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Providing evidence to improve practice

Individual study: Evaluation of an aversive conditioning technique used on female grizzly bears in the Yellowstone Ecosystem

Published source details

Gillin C.M., Hammond F.M. & Peterson C.M. (1994) Evaluation of an aversive conditioning technique used on female grizzly bears in the Yellowstone Ecosystem. Bears: Their Biology and Management, 9, 503-512


This study is summarised as evidence for the intervention(s) shown on the right. The icon shows which synopsis it is relevant to.

Use non-lethal methods to deter carnivores from attacking humans Terrestrial Mammal Conservation

A study in 1986–1989 at seven sites in two national parks dominated by temperate forest in Wyoming, USA (Gillin et al. 1994) found that using rubber bullets to scare problem grizzly bears Ursus arctos caused all bears to flee from study sites, at least for short period. Five bears were shot at using rubber bullets, 41 times in total, with 27 hits recorded and bears fled each time. Bears were generally deterred from returning to the study area for 2–4 weeks. However, two bears continued to exhibit nuisance behaviour and repeatedly exploited sources of human food. Rubber bullets were fired at bears that had been seeking human food or foraging close to habitation. Behaviour of each bear was noted before and after firing of bullets, as well as whether the bear fled from an area with a radius of approximately 100 m.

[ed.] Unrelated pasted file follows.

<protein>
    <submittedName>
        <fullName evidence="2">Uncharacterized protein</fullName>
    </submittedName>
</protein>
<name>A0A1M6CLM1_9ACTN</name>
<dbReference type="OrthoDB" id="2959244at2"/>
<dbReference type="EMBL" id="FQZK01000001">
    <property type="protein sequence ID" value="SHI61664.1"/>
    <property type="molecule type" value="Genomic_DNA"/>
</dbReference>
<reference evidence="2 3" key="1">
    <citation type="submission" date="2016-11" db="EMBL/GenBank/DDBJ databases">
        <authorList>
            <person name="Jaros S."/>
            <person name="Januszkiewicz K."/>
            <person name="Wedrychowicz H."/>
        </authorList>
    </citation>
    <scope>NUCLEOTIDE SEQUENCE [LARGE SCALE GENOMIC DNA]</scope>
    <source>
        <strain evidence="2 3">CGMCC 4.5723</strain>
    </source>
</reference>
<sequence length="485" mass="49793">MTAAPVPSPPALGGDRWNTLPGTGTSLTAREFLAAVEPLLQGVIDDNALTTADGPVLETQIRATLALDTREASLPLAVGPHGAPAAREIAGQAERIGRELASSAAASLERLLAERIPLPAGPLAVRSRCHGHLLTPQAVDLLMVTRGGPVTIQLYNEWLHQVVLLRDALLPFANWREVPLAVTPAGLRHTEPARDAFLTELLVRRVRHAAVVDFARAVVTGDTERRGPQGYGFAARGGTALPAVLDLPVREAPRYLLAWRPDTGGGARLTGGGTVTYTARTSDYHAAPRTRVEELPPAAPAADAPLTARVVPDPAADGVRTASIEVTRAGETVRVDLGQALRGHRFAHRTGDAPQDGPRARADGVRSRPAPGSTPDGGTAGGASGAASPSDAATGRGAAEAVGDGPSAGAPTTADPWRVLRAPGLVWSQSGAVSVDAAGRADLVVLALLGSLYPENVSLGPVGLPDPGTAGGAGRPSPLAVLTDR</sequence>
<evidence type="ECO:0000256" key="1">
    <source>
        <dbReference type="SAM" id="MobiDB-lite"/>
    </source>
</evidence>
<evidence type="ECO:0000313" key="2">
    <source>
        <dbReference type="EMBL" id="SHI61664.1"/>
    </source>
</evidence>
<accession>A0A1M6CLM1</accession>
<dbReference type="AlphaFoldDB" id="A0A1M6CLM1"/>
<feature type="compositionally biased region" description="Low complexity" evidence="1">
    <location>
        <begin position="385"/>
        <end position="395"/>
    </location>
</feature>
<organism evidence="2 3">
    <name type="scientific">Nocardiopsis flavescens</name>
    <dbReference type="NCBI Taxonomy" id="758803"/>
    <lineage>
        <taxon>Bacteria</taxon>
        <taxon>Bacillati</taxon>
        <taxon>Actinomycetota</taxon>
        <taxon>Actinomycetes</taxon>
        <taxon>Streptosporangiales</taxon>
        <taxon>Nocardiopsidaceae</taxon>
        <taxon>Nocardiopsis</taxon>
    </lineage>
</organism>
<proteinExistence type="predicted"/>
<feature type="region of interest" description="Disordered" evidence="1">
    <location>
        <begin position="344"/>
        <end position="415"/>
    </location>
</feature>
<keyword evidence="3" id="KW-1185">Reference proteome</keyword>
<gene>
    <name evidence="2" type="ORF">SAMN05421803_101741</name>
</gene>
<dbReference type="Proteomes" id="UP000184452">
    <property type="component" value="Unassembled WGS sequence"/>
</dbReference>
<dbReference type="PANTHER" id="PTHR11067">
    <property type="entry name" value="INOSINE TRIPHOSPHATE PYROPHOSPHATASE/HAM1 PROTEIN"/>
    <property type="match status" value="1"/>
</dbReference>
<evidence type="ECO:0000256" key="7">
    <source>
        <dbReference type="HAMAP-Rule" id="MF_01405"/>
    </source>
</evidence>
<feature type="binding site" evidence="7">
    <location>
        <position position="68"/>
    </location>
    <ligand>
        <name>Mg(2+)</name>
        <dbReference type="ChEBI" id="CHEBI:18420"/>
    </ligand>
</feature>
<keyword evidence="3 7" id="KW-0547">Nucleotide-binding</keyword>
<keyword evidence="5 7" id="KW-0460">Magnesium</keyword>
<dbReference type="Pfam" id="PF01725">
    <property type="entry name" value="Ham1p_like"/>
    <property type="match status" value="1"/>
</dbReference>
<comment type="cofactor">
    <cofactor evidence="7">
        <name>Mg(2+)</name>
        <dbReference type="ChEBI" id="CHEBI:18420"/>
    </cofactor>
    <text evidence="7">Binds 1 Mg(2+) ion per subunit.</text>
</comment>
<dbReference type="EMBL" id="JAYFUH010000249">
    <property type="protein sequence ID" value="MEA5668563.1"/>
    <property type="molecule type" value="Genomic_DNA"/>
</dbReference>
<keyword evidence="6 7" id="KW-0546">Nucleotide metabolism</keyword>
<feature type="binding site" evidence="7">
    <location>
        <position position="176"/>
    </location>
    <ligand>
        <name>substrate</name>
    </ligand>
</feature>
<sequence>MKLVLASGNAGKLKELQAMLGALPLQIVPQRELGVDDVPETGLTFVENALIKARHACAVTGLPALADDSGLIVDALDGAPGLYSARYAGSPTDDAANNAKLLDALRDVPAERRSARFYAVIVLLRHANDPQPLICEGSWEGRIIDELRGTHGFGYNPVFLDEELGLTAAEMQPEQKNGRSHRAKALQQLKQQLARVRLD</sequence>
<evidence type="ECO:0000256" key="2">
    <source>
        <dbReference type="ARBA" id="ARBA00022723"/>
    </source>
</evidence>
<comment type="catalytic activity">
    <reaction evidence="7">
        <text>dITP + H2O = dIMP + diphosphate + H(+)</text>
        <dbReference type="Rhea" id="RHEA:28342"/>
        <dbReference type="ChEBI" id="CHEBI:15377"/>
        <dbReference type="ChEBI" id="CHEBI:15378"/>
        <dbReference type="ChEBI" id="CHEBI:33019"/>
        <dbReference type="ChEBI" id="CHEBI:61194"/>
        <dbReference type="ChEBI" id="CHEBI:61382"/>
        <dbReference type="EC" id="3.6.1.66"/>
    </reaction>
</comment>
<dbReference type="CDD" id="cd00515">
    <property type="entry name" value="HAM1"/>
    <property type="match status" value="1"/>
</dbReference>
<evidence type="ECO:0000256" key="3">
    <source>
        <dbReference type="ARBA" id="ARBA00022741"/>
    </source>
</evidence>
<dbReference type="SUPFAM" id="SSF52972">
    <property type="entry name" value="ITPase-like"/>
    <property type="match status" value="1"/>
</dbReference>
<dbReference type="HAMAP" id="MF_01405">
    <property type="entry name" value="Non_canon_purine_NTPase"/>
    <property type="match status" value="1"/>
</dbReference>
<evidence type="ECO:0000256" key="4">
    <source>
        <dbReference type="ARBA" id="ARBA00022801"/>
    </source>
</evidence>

(Summarised by Phil Martin)